|Date Range||1300 - 1399|
|Lineages||Kagyu and Buddhist|
|Material||Metal, Mercuric Gild|
Parnashavari (Tibetan: ri tro ma, lo ma gyun ma. English: the Mountain Ascetic Wearing Leaves), the goddess who protects from contagious illness. (This sculpture most closely resembles HAR #32081).
"...Parnashavari, yellow, three faces, right white, left red, with three eyes. Adorned with fruit, leaves and jewel garments. With six arms the three right hands hold a vajra, axe and arrow. The three left hold have a wrathful gesture and lasso, a fan of fruit and leaves, and a bow. The hair is tied with a string of flowers." (Mitra. rgyud sde kun btus. Volume 23, page 156).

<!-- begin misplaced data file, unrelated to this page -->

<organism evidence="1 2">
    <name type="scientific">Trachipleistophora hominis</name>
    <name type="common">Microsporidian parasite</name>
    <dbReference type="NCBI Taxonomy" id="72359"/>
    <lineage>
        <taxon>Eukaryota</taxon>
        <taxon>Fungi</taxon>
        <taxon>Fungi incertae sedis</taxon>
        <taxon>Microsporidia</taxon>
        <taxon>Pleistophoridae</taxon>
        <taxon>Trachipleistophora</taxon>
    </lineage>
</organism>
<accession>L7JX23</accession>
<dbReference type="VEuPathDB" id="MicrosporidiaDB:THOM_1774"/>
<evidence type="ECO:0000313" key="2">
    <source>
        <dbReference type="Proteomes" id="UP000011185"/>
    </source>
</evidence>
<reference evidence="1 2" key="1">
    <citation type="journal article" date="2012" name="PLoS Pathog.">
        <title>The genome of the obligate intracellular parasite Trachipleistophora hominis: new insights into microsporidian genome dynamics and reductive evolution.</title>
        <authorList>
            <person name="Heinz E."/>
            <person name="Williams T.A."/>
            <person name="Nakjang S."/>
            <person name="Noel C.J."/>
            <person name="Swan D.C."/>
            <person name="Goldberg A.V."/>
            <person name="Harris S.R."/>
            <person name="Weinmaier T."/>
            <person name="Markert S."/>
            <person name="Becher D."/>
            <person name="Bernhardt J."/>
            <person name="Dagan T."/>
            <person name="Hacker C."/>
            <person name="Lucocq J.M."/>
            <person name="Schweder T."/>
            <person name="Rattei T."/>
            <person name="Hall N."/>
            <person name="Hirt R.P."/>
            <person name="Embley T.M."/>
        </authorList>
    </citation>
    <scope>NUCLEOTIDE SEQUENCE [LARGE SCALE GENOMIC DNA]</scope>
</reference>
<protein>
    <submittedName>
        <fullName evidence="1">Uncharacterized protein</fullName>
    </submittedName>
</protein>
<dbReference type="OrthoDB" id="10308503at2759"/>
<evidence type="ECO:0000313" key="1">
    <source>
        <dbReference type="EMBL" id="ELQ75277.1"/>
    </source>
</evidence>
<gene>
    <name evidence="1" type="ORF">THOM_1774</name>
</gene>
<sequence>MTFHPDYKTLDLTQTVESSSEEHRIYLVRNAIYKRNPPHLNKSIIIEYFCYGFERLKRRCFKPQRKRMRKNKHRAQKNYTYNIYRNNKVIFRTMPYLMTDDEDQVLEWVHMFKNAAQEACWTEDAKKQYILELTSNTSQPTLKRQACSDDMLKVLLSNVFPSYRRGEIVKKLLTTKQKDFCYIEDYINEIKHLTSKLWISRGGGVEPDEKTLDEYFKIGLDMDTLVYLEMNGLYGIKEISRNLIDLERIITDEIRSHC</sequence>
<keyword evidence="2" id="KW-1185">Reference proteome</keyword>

Parnashavari: - Axe (right hand) - Fan of new leaves (left hand) - Lower garment new leaves
This figure is very close in appearance to Janguli and with sculptural examples it is very difficult to distinguish between the two iconographic forms.
 Arya Janguli. Arya Janguli, yellow, with three faces. Having a hood of seven snake heads. [Each face] has three eyes and the faces are [both] smiling and fierce. The six right hands hold a vajra, sword and an arrow, in a dancing manner. The left [hands hold] a wrathful [gesture] together with a lasso, a blue poisonous flower and a bow. Adorned with flowers and snakes. Standing in a dancing manner. (Bari Gyatsa, Konchog Lhundrub, 1497-1557).
Janguli: - Seven Snake Heads - Sword (right hand) - Blue poisonous flower (left hand) - Snake ornaments
Jeff Watt 2-2021